11.7 @math and @displaymath: Formatting Mathematics

You can write a mathematical expression, equation or formula using the @math command. Write the TeX math notation between braces, like this:

@math{\partial_\alpha \partial^\alpha A^\beta = \mu_0 J^\beta}

@math is formatted inline when used inside a paragraph, like \(\partial_\alpha \partial^\alpha A^\beta = \mu_0 J^\beta\) in this example. The @math command has no special effect on the Info output, merely outputting the contents verbatim.

For printed output, @math switches into TeX “math mode”. In that context, ‘\’ must be used instead of ‘@’ for plain TeX math control sequences for symbols, functions, and so on.

By default, the HTML output is only emphasized. texi2any provides three options for displaying properly formatted mathematics for HTML. You can select these with the HTML_MATH variable (see HTML Customization Variables). With HTML_MATH set to ‘l2h’, texi2any attempts to use the latex2html program to produce image files for mathematical material. With the ‘t4h’ setting, texi2any attempts to use the tex4ht program. With the ‘mathjax’ setting, texi2any inserts references in the output files to MathJax scripts to format the material. The MathJax option requires JavaScript to be enabled in the browser to work. See also MathJax Customization Variables, latex2html Customization Variables and tex4ht Customization Variables.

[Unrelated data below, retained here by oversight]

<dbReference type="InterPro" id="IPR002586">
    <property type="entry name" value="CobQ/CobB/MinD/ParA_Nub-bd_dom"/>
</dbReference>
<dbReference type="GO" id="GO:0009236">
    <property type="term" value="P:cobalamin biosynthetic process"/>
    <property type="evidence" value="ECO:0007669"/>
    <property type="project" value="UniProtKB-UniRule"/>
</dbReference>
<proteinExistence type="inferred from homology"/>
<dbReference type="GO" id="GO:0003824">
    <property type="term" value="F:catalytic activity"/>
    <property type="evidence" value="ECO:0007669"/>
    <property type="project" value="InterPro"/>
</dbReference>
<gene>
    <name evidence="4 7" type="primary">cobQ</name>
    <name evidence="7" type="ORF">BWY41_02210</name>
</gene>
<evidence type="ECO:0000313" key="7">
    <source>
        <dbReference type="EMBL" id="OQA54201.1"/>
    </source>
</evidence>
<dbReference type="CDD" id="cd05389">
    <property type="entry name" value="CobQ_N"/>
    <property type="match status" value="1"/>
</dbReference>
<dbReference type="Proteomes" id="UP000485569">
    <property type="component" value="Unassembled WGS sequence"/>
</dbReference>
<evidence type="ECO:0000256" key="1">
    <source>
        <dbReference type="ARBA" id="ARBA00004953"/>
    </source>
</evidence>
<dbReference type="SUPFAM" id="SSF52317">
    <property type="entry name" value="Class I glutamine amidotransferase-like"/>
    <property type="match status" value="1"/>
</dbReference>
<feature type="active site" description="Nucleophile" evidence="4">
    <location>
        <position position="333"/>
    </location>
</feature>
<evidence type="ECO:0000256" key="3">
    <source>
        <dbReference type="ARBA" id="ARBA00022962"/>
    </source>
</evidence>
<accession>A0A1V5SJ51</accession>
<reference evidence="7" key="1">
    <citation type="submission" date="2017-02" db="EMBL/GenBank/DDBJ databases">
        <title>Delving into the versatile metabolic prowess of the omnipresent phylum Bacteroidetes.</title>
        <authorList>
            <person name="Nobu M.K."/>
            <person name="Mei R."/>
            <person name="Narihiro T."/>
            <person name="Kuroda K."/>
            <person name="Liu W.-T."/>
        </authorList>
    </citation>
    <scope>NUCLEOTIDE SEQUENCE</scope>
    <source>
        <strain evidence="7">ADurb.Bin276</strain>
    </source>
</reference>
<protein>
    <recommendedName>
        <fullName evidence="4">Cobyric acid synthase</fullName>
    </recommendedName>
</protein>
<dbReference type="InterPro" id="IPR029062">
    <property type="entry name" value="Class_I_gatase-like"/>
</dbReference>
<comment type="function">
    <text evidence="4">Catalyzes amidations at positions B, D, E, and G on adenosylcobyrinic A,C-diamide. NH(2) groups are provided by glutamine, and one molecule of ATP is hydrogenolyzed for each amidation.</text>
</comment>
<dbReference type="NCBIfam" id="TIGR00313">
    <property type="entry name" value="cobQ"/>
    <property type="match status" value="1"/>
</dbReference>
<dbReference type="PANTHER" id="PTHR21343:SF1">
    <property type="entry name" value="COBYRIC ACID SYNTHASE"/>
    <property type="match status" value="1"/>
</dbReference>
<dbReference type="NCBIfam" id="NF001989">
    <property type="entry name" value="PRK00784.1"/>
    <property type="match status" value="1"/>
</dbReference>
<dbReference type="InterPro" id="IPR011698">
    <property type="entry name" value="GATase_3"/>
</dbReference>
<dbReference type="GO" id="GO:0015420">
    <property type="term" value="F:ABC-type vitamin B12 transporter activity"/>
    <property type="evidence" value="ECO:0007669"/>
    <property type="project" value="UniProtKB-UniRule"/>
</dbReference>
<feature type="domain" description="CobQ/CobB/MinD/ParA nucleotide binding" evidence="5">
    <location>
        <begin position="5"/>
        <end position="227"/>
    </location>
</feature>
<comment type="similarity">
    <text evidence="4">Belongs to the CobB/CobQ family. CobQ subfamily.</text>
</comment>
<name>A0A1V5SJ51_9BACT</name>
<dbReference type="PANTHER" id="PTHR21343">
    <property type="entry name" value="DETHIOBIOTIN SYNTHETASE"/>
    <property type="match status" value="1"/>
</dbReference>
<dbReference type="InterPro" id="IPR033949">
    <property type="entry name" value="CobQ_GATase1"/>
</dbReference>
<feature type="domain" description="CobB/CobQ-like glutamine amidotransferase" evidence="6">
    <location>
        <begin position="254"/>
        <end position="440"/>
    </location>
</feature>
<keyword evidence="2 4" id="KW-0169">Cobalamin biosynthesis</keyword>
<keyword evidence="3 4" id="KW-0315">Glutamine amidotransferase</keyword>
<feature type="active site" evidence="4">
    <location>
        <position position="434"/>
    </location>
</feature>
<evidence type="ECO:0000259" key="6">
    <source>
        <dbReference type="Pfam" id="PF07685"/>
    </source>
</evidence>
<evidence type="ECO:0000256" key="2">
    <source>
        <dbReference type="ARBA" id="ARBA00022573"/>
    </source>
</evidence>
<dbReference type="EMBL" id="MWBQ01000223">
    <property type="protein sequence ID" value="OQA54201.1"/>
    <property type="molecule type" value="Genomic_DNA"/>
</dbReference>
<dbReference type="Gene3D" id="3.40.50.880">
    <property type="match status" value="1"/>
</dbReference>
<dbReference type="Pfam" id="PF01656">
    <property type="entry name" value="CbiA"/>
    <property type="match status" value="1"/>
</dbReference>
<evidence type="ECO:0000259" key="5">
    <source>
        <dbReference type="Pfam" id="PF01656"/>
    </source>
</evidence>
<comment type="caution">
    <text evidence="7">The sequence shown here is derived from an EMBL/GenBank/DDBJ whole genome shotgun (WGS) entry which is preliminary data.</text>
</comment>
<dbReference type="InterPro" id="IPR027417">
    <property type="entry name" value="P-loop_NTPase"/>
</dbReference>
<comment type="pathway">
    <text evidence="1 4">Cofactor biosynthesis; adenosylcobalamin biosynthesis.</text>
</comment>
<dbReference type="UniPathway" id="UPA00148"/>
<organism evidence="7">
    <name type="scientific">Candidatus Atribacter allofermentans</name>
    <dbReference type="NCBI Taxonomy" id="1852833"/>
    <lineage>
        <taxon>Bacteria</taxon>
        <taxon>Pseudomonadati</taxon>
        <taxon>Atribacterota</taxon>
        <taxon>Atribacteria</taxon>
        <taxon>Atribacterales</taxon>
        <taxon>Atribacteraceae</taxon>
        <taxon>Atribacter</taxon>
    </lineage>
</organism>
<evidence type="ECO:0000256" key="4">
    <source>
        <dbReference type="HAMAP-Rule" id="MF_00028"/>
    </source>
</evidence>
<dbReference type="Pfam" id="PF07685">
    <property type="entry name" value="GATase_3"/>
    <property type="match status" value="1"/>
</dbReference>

For displayed equations, you can use the @displaymath command. Example:

f(x) = {1\over\sigma\sqrt{2\pi}}
@end displaymath

which produces:

\[f(x) = {1\over\sigma\sqrt{2\pi}} e^{-{1\over2}\left({x-\mu\over\sigma}\right)^2} \]

In general, the contents of @math or @displaymath should be plain TeX only, with no interspersed Texinfo commands. If you do use any Texinfo commands, then you should mark these with ‘@’ as usual, rather than ‘\’ (e.g. ‘@var’ rather than ‘\var’), but we do not guarantee which Texinfo commands will work.

Although @sub and @sup may work inside math mode in some contexts, it is better to use TeX’s ‘_’ and ‘^’ characters to denote subscripts and superscripts within mathematical expressions.

LaTeX-specific code will only work when the output format is LaTeX, and with the HTML_MATH options (although tex4ht needs T4H_MATH_CONVERSION to be set to ‘latex’; see tex4ht Customization Variables).

Due to the conflict with Texinfo’s @sup command, you can access the plain TeX command \sup as \mathopsup instead, in the unlikely occurrence that you want to do this (but only when processing with TeX, not when outputting LaTeX nor with any of the HTML_MATH options).

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